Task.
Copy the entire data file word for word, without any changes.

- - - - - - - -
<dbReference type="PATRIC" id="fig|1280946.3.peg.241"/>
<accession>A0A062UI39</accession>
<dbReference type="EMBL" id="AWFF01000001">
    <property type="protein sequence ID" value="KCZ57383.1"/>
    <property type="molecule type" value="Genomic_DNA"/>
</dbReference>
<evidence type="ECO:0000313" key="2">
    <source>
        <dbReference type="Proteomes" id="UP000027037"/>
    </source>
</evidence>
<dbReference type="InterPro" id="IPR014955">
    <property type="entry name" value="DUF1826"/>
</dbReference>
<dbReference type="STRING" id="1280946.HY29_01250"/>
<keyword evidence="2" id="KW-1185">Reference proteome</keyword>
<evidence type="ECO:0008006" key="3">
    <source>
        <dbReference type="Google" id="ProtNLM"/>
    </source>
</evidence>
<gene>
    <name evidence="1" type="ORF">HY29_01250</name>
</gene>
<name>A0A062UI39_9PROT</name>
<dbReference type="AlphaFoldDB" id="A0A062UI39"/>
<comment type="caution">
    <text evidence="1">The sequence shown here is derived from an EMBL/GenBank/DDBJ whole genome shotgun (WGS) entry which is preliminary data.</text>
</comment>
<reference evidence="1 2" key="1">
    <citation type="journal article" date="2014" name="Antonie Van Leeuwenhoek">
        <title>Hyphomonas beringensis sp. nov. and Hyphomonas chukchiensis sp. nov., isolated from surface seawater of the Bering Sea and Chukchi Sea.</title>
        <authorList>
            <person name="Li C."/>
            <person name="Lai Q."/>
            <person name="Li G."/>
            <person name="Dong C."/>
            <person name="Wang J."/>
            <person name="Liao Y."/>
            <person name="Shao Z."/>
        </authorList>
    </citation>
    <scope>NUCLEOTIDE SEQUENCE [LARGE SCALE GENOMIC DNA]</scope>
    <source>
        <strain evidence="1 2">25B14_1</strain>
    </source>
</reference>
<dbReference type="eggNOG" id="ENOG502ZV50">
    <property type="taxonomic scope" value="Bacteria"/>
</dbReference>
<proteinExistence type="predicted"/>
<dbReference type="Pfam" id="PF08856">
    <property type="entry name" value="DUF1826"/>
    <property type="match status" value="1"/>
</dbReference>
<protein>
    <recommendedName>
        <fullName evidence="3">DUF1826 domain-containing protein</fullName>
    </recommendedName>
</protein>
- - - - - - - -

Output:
<dbReference type="PATRIC" id="fig|1280946.3.peg.241"/>
<accession>A0A062UI39</accession>
<dbReference type="EMBL" id="AWFF01000001">
    <property type="protein sequence ID" value="KCZ57383.1"/>
    <property type="molecule type" value="Genomic_DNA"/>
</dbReference>
<evidence type="ECO:0000313" key="2">
    <source>
        <dbReference type="Proteomes" id="UP000027037"/>
    </source>
</evidence>
<dbReference type="InterPro" id="IPR014955">
    <property type="entry name" value="DUF1826"/>
</dbReference>
<dbReference type="STRING" id="1280946.HY29_01250"/>
<keyword evidence="2" id="KW-1185">Reference proteome</keyword>
<evidence type="ECO:0008006" key="3">
    <source>
        <dbReference type="Google" id="ProtNLM"/>
    </source>
</evidence>
<gene>
    <name evidence="1" type="ORF">HY29_01250</name>
</gene>
<name>A0A062UI39_9PROT</name>
<dbReference type="AlphaFoldDB" id="A0A062UI39"/>
<comment type="caution">
    <text evidence="1">The sequence shown here is derived from an EMBL/GenBank/DDBJ whole genome shotgun (WGS) entry which is preliminary data.</text>
</comment>
<reference evidence="1 2" key="1">
    <citation type="journal article" date="2014" name="Antonie Van Leeuwenhoek">
        <title>Hyphomonas beringensis sp. nov. and Hyphomonas chukchiensis sp. nov., isolated from surface seawater of the Bering Sea and Chukchi Sea.</title>
        <authorList>
            <person name="Li C."/>
            <person name="Lai Q."/>
            <person name="Li G."/>
            <person name="Dong C."/>
            <person name="Wang J."/>
            <person name="Liao Y."/>
            <person name="Shao Z."/>
        </authorList>
    </citation>
    <scope>NUCLEOTIDE SEQUENCE [LARGE SCALE GENOMIC DNA]</scope>
    <source>
        <strain evidence="1 2">25B14_1</strain>
    </source>
</reference>
<dbReference type="eggNOG" id="ENOG502ZV50">
    <property type="taxonomic scope" value="Bacteria"/>
</dbReference>
<proteinExistence type="predicted"/>
<dbReference type="Pfam" id="PF08856">
    <property type="entry name" value="DUF1826"/>
    <property type="match status" value="1"/>
</dbReference>
<protein>
    <recommendedName>
        <fullName evidence="3">DUF1826 domain-containing protein</fullName>
    </recommendedName>
</protein>